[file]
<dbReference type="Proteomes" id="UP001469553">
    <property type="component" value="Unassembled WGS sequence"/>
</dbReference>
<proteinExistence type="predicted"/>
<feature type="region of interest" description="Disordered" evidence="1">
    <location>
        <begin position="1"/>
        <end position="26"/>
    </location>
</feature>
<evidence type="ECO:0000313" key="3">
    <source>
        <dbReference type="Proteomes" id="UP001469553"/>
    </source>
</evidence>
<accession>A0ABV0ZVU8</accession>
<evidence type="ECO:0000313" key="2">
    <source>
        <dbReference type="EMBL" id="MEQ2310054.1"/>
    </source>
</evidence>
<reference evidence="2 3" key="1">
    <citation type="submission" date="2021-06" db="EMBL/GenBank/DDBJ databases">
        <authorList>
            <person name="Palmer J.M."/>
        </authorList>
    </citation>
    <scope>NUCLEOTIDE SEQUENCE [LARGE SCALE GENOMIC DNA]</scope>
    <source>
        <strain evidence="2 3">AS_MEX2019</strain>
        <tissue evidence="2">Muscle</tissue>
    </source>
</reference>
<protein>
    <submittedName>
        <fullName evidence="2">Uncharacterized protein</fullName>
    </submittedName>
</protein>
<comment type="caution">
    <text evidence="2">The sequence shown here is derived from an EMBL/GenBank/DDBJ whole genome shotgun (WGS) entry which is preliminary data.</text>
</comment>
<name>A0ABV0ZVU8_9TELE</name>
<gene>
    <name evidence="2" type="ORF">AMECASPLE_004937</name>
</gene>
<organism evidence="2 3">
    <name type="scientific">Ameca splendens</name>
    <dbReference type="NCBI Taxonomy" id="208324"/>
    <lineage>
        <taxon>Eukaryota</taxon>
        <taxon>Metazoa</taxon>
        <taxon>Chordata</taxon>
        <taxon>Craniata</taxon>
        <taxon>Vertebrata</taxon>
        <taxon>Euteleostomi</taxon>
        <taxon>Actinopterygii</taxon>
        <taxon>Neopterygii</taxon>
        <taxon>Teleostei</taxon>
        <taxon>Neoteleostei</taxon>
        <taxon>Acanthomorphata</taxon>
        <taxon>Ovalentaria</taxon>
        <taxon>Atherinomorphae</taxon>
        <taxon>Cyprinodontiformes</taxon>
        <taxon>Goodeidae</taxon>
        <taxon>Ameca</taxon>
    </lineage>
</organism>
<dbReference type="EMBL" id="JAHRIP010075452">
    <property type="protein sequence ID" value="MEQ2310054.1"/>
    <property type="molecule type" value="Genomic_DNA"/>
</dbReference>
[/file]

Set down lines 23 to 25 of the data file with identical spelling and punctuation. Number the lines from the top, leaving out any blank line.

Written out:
    <citation type="submission" date="2021-06" db="EMBL/GenBank/DDBJ databases">
        <authorList>
            <person name="Palmer J.M."/>